In 1848, Patrick Kennedy looked across the moonscape that was Dunganstown, in County Wexford. It was littered with dead potatoes and dead neighbors and so he, like a million others, decided to leave.
As the Famine Irish prepared to leave their homeland, they held long, forlorn farewells, something they called wakes, because the presumption was that whoever was sailing away was dead to Ireland. They would never return.
It seems to me that we have just engaged in a weeklong wake, remembering Patrick Kennedy’s great-grandson Jack, the assassinated president. But then, what did the four days that followed JFK’s murder in Dallas amount to but an extended wake?
And as we do at all wakes, we remember the dead not just for what they were but for what they could have been.
In his new book, “If Kennedy Lived,” Jeff Greenfield notes that the nation’s long weekend of grief in 1963 was the first time that Americans shared a communal moment through the relatively new medium of television. If Jack Kennedy was the first president elected in part because of his telegenic appearance and demeanor, so, too, was he the first one dispatched from this earth under the unrelenting gaze of the camera.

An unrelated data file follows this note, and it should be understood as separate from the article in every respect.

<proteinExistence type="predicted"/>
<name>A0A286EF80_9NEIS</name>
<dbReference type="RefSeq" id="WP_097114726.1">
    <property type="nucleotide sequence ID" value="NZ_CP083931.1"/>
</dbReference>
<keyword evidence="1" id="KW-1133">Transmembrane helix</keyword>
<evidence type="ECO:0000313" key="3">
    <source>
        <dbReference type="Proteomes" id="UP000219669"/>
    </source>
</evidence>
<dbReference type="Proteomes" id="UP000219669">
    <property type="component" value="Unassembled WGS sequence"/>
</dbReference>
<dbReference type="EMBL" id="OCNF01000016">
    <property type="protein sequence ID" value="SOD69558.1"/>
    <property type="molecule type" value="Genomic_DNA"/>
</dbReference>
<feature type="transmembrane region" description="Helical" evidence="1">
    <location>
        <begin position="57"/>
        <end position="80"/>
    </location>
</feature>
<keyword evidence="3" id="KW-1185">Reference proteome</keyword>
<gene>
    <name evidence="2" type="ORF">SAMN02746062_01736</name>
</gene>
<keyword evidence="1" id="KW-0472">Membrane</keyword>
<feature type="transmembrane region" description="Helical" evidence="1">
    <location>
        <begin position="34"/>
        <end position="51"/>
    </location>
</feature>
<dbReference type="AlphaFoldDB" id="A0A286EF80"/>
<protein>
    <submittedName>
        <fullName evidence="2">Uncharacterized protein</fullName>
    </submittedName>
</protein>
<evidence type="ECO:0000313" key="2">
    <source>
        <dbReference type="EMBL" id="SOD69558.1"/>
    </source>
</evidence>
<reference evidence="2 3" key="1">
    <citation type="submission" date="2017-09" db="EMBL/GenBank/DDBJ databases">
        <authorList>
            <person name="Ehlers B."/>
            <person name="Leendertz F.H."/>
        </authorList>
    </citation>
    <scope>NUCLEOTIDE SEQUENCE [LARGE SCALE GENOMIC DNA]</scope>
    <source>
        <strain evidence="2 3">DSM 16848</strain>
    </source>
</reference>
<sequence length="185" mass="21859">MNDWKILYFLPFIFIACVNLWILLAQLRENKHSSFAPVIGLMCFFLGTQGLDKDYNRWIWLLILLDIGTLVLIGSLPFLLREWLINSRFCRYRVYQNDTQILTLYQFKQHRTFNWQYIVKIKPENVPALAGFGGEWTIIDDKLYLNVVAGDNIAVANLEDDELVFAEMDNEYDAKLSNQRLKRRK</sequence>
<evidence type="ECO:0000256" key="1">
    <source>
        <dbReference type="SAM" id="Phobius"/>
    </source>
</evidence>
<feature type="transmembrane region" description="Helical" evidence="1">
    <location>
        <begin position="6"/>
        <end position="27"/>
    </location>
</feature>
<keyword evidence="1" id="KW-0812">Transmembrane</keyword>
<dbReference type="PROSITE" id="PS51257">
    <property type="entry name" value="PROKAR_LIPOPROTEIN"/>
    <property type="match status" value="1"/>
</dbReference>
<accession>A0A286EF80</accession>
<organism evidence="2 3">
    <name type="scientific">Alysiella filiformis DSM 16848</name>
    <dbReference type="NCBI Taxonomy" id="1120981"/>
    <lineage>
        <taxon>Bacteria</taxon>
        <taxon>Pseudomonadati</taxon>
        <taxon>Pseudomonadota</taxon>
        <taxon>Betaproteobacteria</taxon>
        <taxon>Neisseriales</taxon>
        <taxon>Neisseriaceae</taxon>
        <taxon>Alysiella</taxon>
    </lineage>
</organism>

‘What he embodied and represented, in challenging us to be a better country . . . is still important. That challenge still resonates’
Jack Kennedy’s good looks, the optimism he engendered, his death before the nation became engulfed in its second civil war, seem to have clouded the rearview mirror.
Lost in the miasma of nostalgia of the last week is the reality that Jack Kennedy was narrowly elected, that nearly half of the country didn’t like him, and that a good portion of that half hated him.
In preparing to write this, I went back and re-watched Oliver Stone’s “JFK.” It is, like many Stone things, over the top, but Stone did one important thing for the popular culture: he captured a sense of the menace that existed in some segments of American society, where people didn’t just disagree with Jack Kennedy but despised him. In this context, his assassination remains shocking but not so entirely unexpected.
In some parts of America, people joked and cheered upon hearing of Kennedy’s murder. I’m guessing no one told school kids that last week.